Is cognitive functioning 1 year poststroke related to quality of life domain?

C.L.M. Verhoeven*, M.W.M. Post, S.K. Schiemanck, M.J.E. van Zandvoort, P.H. Vrancken, C.M. van Heugten

*Corresponding author for this work

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Previous studies on the association between poststroke cognitive impairment and quality of life (QoL) have shown divergent results. In this study, we investigated the relationships between cognitive functioning and various QoL domains at 1 year poststroke. This was a cross-sectional study, examining 92 patients at 1 year poststroke. Cognitive functioning was measured with a neuropsychological test battery covering language, attention and psychomotor function, memory, visuoperception, and neglect. QoL domains were functional independence (Barthel Index), social participation (Frenchay Activities Index), depressive mood (Center for Epidemiological Studies Depression Scale), and life satisfaction (Life Satisfaction Questionnaire). Bivariate and multivariate relationships between cognitive and QoL variables were analyzed, the latter both with and without controlling for demographic variables and motor impairment. The prevalence of cognitive impairments varied between 19.3% (neglect) and 72% (attention and psychomotor function). Correlations between cognitive functioning and QoL were strongest for social participation (0.41-0.60, P <.01) and functional independence (0.13-0.58, P <.05). The percentages of variance explained by the total cognition score were 19% for functional independence, 40% for participation, 8% for life satisfaction, and 5% for depression. Controlling for demographic factors and motor impairments resulted in negligible percentages of variance additionally explained by cognitive functioning. The percentages of explained variance were somewhat lower in the analyses with the separate cognitive domains and not significant for depression. Poor cognitive functioning was associated with reduced functional independence, social participation, depressive mood, and life satisfaction 1 year post; however, motor impairment was a stronger determinant of long-term QoL than cognitive functioning.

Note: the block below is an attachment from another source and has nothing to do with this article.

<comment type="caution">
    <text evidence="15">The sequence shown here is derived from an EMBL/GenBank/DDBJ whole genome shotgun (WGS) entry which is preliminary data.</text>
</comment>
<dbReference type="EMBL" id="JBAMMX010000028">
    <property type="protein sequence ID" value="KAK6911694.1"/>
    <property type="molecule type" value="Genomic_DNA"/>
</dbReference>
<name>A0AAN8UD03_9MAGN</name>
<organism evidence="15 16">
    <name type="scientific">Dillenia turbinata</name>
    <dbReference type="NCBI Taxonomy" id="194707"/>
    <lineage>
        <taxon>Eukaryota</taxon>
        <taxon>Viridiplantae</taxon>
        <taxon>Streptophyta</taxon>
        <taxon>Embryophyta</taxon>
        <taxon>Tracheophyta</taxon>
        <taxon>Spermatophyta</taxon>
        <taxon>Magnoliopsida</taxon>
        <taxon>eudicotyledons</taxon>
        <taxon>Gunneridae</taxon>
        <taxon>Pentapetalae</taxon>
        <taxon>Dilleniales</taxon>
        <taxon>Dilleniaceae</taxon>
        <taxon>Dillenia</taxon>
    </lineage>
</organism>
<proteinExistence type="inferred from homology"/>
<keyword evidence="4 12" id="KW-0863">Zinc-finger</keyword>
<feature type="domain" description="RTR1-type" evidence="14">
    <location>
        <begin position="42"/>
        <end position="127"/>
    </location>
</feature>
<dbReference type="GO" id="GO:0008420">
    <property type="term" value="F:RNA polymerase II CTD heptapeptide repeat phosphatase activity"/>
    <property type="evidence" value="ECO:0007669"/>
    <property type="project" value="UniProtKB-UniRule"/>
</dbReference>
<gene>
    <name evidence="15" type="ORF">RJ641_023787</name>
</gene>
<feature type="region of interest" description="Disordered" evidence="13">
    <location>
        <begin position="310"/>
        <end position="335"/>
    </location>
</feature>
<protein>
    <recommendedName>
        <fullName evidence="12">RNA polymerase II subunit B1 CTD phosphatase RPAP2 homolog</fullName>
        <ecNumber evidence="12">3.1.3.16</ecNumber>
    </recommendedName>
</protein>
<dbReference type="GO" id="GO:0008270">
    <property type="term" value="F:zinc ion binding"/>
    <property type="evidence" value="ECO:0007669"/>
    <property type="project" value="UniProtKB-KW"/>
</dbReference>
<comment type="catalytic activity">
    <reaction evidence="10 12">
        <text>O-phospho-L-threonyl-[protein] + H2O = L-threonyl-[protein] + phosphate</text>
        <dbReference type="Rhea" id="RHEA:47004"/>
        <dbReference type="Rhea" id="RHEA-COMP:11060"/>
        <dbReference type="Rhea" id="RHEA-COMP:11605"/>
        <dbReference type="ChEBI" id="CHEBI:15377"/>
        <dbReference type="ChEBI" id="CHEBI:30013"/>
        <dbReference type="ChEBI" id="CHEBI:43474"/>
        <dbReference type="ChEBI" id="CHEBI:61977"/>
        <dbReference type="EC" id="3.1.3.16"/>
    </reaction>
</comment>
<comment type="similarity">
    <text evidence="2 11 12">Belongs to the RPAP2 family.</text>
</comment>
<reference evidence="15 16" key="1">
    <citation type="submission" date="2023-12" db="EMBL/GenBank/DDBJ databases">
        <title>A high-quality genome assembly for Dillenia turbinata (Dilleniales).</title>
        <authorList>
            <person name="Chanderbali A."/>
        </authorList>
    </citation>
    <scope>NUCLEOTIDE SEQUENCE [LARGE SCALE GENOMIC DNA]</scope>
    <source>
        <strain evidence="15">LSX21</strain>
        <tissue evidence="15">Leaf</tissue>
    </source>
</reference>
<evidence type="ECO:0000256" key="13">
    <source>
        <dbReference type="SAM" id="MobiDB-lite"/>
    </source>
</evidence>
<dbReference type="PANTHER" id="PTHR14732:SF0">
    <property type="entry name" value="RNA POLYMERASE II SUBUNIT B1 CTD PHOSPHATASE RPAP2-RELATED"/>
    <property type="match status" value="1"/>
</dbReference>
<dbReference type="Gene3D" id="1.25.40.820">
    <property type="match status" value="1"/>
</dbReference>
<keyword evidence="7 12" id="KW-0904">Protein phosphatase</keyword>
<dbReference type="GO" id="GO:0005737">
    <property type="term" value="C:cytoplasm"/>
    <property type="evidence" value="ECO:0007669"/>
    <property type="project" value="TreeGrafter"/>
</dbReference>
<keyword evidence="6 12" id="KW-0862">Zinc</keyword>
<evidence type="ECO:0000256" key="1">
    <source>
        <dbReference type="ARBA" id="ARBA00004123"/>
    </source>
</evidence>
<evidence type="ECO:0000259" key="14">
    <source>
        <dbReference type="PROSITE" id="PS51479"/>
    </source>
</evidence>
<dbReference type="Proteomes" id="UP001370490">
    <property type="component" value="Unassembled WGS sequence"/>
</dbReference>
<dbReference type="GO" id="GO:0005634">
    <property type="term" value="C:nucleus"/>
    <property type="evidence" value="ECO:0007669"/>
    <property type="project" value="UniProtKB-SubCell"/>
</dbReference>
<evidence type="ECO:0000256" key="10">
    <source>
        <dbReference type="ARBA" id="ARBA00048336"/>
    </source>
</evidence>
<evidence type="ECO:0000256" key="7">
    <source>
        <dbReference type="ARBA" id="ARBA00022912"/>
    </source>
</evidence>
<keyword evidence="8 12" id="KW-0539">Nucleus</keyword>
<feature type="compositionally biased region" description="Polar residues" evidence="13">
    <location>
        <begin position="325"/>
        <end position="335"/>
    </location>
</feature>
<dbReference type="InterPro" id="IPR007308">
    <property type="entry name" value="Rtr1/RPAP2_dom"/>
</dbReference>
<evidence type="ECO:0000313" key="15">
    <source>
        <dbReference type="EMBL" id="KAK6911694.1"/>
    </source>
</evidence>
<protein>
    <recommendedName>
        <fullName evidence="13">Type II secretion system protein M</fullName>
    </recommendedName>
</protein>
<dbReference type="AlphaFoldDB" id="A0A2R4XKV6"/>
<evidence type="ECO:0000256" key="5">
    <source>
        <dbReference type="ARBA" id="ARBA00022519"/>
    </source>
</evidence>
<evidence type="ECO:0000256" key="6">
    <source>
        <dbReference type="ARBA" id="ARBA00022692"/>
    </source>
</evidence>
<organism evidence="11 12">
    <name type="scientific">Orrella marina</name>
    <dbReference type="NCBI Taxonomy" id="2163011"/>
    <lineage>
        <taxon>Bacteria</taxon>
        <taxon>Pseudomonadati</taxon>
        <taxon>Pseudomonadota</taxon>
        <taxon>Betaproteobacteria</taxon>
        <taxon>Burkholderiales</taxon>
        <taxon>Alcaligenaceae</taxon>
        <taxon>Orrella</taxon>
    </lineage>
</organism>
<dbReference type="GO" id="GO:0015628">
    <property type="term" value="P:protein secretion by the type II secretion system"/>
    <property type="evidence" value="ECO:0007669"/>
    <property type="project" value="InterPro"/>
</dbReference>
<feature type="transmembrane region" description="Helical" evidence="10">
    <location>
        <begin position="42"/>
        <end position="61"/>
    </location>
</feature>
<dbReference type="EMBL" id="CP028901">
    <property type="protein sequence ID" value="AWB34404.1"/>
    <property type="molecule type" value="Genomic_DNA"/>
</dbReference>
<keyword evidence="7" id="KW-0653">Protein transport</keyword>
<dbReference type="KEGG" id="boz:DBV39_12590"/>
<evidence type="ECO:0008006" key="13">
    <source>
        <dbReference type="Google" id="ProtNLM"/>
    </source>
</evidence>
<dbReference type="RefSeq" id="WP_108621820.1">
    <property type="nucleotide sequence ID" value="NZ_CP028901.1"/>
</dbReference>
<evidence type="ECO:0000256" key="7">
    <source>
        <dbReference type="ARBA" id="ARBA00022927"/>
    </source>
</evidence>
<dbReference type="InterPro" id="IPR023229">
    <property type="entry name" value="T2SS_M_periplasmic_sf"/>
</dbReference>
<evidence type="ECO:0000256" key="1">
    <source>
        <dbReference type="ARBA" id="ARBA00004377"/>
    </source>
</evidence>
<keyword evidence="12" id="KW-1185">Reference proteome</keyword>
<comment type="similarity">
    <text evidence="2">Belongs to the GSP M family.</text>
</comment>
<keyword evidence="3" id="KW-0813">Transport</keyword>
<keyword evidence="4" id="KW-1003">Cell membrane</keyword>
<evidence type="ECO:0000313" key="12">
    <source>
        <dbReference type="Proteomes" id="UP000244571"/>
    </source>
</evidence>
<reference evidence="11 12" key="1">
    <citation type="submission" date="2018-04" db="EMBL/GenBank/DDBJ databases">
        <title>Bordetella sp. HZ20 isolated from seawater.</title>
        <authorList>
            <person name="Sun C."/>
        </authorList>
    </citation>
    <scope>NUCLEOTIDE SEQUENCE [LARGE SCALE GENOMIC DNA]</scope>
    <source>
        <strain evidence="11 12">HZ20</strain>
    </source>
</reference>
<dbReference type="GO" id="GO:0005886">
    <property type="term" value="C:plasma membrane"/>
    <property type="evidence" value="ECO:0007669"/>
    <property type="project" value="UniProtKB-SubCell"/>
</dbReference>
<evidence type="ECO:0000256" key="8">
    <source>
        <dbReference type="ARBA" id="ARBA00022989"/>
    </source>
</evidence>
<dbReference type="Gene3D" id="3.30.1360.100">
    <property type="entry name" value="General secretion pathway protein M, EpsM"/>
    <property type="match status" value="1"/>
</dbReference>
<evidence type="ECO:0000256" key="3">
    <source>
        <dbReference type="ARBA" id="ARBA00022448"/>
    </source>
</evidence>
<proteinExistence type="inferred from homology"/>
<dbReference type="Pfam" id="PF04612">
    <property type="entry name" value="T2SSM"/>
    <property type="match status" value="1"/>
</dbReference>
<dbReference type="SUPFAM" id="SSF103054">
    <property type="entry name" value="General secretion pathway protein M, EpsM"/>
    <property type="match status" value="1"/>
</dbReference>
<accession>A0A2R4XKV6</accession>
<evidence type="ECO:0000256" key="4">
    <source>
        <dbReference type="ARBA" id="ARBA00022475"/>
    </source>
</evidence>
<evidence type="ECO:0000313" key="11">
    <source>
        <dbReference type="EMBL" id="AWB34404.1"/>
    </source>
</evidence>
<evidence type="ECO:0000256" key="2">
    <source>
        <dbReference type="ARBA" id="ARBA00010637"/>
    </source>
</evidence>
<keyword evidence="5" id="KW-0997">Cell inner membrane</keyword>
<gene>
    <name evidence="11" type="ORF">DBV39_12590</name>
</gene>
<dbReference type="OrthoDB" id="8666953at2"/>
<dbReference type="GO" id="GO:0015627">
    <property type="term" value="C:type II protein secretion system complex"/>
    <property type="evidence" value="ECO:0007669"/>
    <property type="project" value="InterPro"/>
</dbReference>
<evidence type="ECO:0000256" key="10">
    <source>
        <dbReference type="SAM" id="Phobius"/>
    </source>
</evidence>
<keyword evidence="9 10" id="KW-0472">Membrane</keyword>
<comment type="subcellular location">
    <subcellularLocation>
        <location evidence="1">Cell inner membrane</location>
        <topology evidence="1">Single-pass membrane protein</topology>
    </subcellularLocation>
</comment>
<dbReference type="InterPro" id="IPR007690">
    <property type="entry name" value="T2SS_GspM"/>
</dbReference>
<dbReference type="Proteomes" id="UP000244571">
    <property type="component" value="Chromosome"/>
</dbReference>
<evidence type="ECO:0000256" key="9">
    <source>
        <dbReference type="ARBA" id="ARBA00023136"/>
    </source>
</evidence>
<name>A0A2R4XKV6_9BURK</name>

Original languageEnglish
Pages (from-to)450-458
Number of pages9
JournalJournal of Stroke & Cerebrovascular Diseases
Issue number5
Publication statusPublished - 1 Jan 2011


  • Cerebrovascular accident
  • cognition disorder
  • neuropsychological test
  • quality of life


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